Graffiti is illegal; anti-Islam remarks are not
Just as patriotism was renewed while Americans mourned on 9/11, it flourishes again less than 10 years later as we celebrate the long-awaited justice finally served by Osama bin Laden's death.
But while we celebrate, we must guard against condemning Islam as the force behind bin Laden's reign of terror. As President Obama stated in his speech announcing the mass murderer's death, we are not at war with Islam. Bin Laden and his extremist cohorts have wreaked havoc on Muslims and non-Muslims alike, across the globe.
Unfortunately, the false association of Muslims and terrorism came up just hours after the brutal terrorist leader's life ended. Muslims in Portland, Maine, awoke that Monday morning to find their place of worship defiled with anti-Islam graffiti. The gray stone walls of the recently established Maine Muslims Community Center were desecrated with the spray-painted phrases "Osama today, Islam tomorrow" and "Long live the West."
Statements such as those express a notion that Islam is inextricably linked to terrorism. This kind of thinking must be called out for what it is. Terrorists are at war with freedom, and thus all of humanity, not just Western non-Muslims. Terrorism is not the expression of any particular religion. Bin Laden sought to crush freedom wherever he found it.
Defacing a building is unlawful. But, on their own, offensive statements against Muslims aren't. We can't confuse unlawful acts such as painting graffiti on private property with making statements against Muslims. Those are protected by the right to free speech, as offensive as those thoughts or actions might be.
Just last month, Florida pastor Terry Jones and his compatriot Wayne Sapp spent time in a Michigan jail when they refused to pay a $1 bond after a jury determined that their planned peaceful demonstration across from a Muslim mosque would lead to violence. Jones, who made international news in March when he led a Quran-burning ceremony in Florida that sparked mass rioting and killings in Afghanistan, planned to host this Michigan protest on Good Friday. His aim was to admonish Muslims not to impose Sharia law on America.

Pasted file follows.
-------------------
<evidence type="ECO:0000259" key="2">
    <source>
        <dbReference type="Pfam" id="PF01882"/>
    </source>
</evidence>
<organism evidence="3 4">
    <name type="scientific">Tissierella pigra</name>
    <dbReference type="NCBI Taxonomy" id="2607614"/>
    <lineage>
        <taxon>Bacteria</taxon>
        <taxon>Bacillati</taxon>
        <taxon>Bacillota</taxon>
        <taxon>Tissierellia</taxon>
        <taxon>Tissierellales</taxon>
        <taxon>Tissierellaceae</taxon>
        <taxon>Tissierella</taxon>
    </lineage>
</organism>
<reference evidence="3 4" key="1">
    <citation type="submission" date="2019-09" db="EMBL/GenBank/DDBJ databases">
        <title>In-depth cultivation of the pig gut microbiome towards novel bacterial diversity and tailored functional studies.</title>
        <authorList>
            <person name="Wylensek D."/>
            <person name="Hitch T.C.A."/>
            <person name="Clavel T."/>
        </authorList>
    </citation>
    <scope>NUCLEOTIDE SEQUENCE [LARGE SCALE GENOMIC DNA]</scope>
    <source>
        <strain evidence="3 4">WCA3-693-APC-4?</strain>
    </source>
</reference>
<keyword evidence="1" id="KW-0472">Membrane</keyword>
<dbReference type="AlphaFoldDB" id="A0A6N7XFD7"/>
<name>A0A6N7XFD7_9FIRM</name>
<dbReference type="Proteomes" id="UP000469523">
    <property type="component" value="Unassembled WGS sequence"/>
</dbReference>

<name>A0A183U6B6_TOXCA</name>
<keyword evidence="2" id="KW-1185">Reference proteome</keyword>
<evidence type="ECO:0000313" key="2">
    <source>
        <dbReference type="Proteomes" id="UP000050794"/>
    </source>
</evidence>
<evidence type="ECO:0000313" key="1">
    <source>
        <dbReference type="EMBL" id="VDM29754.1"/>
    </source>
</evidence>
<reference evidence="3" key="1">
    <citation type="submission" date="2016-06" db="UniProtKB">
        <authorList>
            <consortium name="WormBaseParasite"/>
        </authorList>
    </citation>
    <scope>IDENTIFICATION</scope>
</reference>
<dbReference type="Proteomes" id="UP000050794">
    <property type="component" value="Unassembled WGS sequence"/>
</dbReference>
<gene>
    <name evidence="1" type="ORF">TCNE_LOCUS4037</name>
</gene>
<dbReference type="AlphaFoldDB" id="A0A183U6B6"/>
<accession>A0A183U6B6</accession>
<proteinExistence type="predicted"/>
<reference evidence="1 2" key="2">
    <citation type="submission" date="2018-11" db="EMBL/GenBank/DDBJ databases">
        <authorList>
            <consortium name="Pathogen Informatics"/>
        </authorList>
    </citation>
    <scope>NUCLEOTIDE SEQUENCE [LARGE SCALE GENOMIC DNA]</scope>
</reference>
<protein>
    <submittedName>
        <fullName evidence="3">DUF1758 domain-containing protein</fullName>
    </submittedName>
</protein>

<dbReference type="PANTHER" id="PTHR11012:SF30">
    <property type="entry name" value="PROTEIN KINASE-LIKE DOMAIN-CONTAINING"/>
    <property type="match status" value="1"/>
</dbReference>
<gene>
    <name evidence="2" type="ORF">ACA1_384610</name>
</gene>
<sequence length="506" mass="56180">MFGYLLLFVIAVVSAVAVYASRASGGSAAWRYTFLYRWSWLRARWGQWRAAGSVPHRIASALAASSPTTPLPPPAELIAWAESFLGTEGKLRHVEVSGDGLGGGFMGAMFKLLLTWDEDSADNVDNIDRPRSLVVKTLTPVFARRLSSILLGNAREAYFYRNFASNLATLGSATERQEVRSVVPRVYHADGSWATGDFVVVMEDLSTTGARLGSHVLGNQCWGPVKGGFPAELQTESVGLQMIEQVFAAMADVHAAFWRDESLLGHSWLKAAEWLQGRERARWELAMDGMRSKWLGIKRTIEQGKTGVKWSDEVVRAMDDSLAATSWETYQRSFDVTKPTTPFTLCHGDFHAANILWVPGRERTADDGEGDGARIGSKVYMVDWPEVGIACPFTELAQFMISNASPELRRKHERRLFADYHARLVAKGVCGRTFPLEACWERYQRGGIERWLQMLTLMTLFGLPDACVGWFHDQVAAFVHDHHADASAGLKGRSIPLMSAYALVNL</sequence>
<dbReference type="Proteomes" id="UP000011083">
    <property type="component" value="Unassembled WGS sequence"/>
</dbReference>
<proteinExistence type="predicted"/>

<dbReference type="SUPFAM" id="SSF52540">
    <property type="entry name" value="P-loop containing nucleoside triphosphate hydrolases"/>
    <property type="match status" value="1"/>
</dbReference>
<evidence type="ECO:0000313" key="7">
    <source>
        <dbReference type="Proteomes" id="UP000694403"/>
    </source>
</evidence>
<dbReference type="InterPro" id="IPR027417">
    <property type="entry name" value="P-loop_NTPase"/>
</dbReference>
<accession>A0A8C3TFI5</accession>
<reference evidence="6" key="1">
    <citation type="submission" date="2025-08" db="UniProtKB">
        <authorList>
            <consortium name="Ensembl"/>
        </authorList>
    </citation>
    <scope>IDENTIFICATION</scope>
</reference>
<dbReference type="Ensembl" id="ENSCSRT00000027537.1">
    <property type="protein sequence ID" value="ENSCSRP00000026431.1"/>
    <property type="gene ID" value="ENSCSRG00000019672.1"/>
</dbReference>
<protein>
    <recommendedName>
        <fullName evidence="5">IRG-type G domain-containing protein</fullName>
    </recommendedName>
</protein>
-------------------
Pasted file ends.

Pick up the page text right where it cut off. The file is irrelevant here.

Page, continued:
Jones' behavior and claims only vilify Islam as the source of terrorism. But his claims are protected by the First Amendment of the Constitution nonetheless. In this situation, the law was abused in order to silence Jones' speech, though the ostensible purpose was to protect him from violence.
The law should not have been used to "protect" Jones by robbing him of his constitutionally protected rights. Jones' speech may provoke people to commit violence — directed at him — but the law does not prohibit speech for this reason. There is no "heckler's veto."
Instead, the law may only limit speech that is directed at inciting imminent violence against another person or group of people. Rather than penalizing the speaker in order to prevent violence, the law compels potentially violent actors to regulate their own behavior — even in the face of insults or other provocation. After all, violence is far more effectively controlled if states punish criminal acts.
We should feel free to criticize people like Jones, but we should by no means attempt to twist the law in order to silence them. As we continue to celebrate and thank those who have risked their lives to secure our freedoms from enemies abroad, we should remember to protect these freedoms ourselves.
Asma T. Uddin is a legal fellow at ISPU and the founder and editor-in-chief of altmuslimah.com. She is also an international law attorney with The Becket Fund for Religious Liberty, a non-profit, non-partisan, public interest law firm based in Washington, D.C.
This article was published by CNN on May 13, 2011: